"President Macron, just take a look around here. The Chamber of the European Parliament is the right place to discuss this. Every citizen is given a voice here. You can find Communists, you can find Conservatives, Christian Democrats, Liberals, Greens, Social Democrats and even right-wing extremists. Some people call this old Europe: I call this democratic Europe", continued the German MEP. Then, he moved to defending the leading candidates procedure, also known as Spitzenkandidaten, which was for the first time applied in the 2014 European elections but the French president blocked it for the 2019 elections because the Parliament refused to support his demand for the first time to test a transnational list next year, as euinside wrote.

The EPP group leader also said that the Commission president is the only one elected in this way. This procedure should be applied for the election of a European Council president, as well. There is also no pan-European referendum, he went on. "There is simply only one event where all Europeans together are asked for their opinion on Europe", Manfred Weber explained and again stressed that true democracy is in the European Parliament. Then, he told a story from his youth about a group of young people in Munich who were arrested by the Nazis in 1943 for spreading pamphlets calling for resistance against the Nazis. He even quoted one of these fliers: "The imperialist idea of power must be disarmed whatever side it comes from, for all time. [...] Freedom of speech, freedom of confession, protection of individual citizens from the arbitrariness of violent criminal states, these are the foundations of a new Europe".

The leader of the Liberals in EP, Guy Verhofstadt (ALDE, Belgium), countered him stating that he had better sent this pamphlet to Viktor Orban instead of a congratulations address. "The OSCE has recently published a report on the elections in Hungary and I will quote it: 'Intimidating rhetoric, and xenophobic rhetoric by media. Opaque electoral funding'. This is pretty much the same words the OSCE used when Putin was elected. There is no place for illiberal states in our union", the former prime minister of Belgium emphasised, choosing for the first time in a long time to speak French. Usually, his statements in the plenary are in English.

Responding to Manfred Weber's challenge that the parliamentary democracy is better than the democracy of citizens' debates, Emmanuel Macron said that he deeply believed in parliamentary democracy. In the same time, however, he also believes in the division of powers. The parliament has some powers, the Commission others, and the Council has its own. "And if you want to change that you have to ask the people. So, saying that this particular competence would go  to one or another that is not something we can do so easily", Macron warned and went on: "I believe in parliamentary democracy, I believe in the freedom of expression, in democracy and that is precisely why I want to suggest transnational  lists. If you believe in the vitality of democracy and the peoples you should not just believe it when you get together with parties, for elections, with a rate of turnout that we're seeing today".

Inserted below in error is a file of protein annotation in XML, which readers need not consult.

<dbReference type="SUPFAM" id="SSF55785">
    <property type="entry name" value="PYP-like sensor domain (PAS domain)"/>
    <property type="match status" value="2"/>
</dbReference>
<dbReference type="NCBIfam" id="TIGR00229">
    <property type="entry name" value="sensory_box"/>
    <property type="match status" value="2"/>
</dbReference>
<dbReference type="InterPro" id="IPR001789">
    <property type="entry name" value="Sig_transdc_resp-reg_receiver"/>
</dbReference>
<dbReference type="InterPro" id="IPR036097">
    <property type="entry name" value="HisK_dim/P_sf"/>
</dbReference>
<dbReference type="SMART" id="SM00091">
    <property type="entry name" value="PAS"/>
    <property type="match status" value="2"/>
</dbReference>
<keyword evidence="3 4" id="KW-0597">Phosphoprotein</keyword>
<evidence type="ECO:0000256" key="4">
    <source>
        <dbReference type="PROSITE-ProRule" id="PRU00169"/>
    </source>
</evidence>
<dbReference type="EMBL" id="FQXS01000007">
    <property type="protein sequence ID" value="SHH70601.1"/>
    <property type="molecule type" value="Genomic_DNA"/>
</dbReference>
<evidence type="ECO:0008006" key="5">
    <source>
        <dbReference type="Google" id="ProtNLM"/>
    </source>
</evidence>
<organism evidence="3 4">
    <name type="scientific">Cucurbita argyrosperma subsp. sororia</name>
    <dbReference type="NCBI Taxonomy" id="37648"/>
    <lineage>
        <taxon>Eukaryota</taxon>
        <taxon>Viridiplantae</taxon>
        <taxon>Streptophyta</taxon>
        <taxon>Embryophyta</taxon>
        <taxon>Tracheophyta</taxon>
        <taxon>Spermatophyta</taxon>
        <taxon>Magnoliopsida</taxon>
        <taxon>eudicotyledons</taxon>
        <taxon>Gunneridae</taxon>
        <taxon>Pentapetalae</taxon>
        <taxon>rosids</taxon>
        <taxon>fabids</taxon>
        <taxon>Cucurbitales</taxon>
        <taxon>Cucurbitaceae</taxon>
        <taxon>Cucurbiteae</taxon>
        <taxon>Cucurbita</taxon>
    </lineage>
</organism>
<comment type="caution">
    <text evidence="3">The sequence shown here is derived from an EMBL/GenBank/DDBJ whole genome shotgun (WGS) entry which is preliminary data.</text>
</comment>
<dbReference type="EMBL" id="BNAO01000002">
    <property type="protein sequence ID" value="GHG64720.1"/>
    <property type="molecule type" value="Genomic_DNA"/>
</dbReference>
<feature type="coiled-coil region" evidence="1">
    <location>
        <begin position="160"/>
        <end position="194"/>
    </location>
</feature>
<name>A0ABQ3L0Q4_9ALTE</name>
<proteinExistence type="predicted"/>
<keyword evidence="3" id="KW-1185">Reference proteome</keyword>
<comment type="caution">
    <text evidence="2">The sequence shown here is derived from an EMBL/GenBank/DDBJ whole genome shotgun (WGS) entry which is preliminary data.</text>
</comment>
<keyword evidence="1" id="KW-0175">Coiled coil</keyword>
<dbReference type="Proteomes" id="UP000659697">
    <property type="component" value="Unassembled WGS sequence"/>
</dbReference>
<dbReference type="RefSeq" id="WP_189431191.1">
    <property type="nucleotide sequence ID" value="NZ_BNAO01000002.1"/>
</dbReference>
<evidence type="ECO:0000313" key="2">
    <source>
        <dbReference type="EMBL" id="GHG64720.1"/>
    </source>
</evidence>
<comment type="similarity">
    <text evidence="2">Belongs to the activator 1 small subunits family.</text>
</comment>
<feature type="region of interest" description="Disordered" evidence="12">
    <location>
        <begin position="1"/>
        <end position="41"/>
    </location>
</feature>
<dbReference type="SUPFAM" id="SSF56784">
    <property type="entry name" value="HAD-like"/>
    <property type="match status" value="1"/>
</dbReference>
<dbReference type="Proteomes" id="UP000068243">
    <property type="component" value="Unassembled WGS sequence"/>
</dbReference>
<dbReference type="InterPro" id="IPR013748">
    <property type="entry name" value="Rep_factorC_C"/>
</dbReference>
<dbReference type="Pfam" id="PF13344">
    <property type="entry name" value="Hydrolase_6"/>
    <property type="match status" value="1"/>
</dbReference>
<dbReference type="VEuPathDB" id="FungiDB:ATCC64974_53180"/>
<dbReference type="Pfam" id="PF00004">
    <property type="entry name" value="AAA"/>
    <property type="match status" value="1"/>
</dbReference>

Mentioning the low turnout rates in European elections was a heavy blow for Manfred Weber. Voter turnout reached its lowest level in the 2014 elections when only 42.61% voted for MEPs. Macron continued his attack by saying that it is odd to deny everything and reduce democracy to just a parliamentary democracy when, in fact, it is all about existing, structured parties with mainly national logic. According to the French president, the leading candidates procedure is good but he recalled that he is not part of any political family.

According to publications in European media, the French president's movement is actively preparing to shuffle the cards for the next European elections hoping to form a political group of his own, which will be capable of attracting all the centrist and strongly pro-European members. During the debate in Strasbourg on 17 April something really interesting happened. The leader of one of the eurosceptic groups in the EP - the European Conservatives and Reformists - extended a hand of cooperation to Emmanuel Macron. This was quite unexpected. The group leader, Syed Kamall (ECR, UK), made an unusual compliment to the French president:

"The European Conservatives and Reformists (ECR) Group welcomes a leader with a bold vision and a desire to shake things up, for too many national politicians praise the idea of ever-closer union when in Brussels or in Strasbourg, but when they return home their support for the European project of further political integration becomes a barely audible whisper. Monsieur le Président, what you say in Paris is what you have said here in Strasbourg, and that is to be respected", Mr Kamall said. He recalled that there are some essential differences in the views of his group and Mr Macron's but, nevertheless, he offered him his support.

"While I may be one of a number of MEPs who will not return to this Chamber after the 2019 elections, the ECR Group will continue to fight for a vision of a reformed European Union. We will continue to oppose calls for ever more political integration, but where there is common ground the ECR Group hopes to work with you to shape a reformed European Union which respects all Member States and their citizens". The biggest appetites for Macron's party have the Liberals as they are the closest in terms of views.

No big projects for the euro area

The most surprising part in the French president's speech in EP was his reconciliation with the fact that there will be no big upgrade of the EMU. He mentioned in passing by that the euro area reform has to be completed by the end of this term, which includes, in his own words, the banking union and creating a fiscal capacity for the eurozone. Both, however, are stuck in ideological disputes. It seems most realistic at this stage, when it comes to the banking union, to reform the euro area permanent bailout fund by turning it into a financial backstop for the single restructuring fund and into a European Monetary Fund. A fiscal capacity for now is being rejected.

Macron admitted that he wants to see greater ambition for the EMU but said that in the short-term priorities must be reordered. His answers to questions of MEPs on this issue made it clear that he is fully aware of what is expected of him: "Yes, at the level of our countries as well we have to take the reforms which are in line with the European semester. These are responsibilities we have as member states. That is what I decided for France and what I proposed to the French voters".